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MAN command for various shells

 

 
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# 1  
Old 10-30-2013
MAN command for various shells

Whenever I run manual page on a command I get information about arguments, syntax and so on. However, I wounder if that information is valid only for a certain shell and if yes, then for which one?
In other words, would I have different man outputs for csh, ksh, bash and others?

Thanks
# 2  
Old 10-30-2013
Man pages in general are not tied to a particular shell. You should defer to the set of man pages for your particular version of unix. Like aix, solaris, etc.
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rdogadin (10-30-2013)
# 3  
Old 10-30-2013
man pages are independent from the shell so you'll see the same info regardless of the one you use (assuming you have the same version of the manuals, of course). Some distributions pack all the man pages together into a single file (E.g.: man-pages-3.1.0.rpm)

Most times you'd want to see the man page for a particular utility (E.g: curl, ifconfig, lvm) that is not part of the shell.

Some commands are shell built-ins (Eg: cd, alias, source) so if you type man cd you'll be presented with the man page for your shell (built-ins Section).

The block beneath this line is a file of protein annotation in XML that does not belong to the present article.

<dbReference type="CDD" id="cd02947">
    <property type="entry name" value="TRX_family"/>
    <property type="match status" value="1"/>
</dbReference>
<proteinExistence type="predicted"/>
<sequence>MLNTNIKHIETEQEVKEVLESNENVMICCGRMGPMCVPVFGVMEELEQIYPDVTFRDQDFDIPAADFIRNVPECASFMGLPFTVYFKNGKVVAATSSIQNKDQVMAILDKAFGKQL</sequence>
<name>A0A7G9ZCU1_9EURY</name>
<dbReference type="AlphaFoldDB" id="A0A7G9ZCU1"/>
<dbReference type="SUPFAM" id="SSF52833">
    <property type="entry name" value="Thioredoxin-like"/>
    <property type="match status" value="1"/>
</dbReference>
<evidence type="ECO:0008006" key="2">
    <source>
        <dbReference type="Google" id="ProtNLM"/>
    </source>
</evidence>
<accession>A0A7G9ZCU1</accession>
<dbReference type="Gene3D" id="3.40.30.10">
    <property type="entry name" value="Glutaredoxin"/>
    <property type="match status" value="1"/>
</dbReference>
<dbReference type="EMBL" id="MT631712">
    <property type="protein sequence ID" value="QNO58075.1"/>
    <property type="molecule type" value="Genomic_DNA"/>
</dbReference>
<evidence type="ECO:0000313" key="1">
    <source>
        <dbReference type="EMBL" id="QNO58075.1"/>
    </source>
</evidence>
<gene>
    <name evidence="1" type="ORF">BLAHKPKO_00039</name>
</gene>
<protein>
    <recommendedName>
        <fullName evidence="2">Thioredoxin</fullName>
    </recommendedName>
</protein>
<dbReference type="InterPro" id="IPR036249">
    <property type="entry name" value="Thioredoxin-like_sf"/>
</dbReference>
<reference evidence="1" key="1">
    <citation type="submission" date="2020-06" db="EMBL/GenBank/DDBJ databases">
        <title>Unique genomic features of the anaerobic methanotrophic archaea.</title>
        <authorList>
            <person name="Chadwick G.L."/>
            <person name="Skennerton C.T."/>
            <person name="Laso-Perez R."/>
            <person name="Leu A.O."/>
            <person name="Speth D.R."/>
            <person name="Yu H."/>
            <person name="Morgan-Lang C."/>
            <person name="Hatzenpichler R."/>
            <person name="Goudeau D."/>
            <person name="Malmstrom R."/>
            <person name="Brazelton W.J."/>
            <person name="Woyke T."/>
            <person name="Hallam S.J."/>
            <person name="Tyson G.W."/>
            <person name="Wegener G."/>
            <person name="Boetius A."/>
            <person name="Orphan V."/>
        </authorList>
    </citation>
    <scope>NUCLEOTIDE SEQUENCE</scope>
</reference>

FWIW - There used to be a book several years ago consisting of man pages *only*. Unfortunately manuals and sections change pretty quickly and I haven't seen that book anymore in the local bookstores.
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rdogadin (10-30-2013)
# 4  
Old 10-30-2013
Thank you for the replies. So since man pages are shell independent, does this mean that the syntax I get from running e.g.
Code:
man test

will work in any shell script if I run it on the same server?
# 5  
Old 10-30-2013
Quote:
Originally Posted by rdogadin
will work in any shell script if I run it on the same server?
Yes, but...

Keep in mind that different operating systems also have different implementations for the same tools, even the simplest ones.

This is particularly noticeable when you compare GNU utilities vs -say- BSD ones.

Almost every Linux system use GNU-based tools but it you were using AIX or Solaris I wouldn't blindly trust that "test" would behave exactly the same.

So, it also depends on who wrote those tools and if they comply with the standards (if any) -- You may be using 'test' written by GNU programmers, while some other server running AIX might be using "test" written by IBM engineers exclusively for AIX.
# 6  
Old 10-30-2013
Thank you so much for the clarification
# 7  
Old 10-30-2013
The test command is somewhat special. Most modern shells also have a test builtin, i.e. [ ], and an extended test builtin, i.e. [[ ]]. You may have to read the shell manpage for your particular shell.
 

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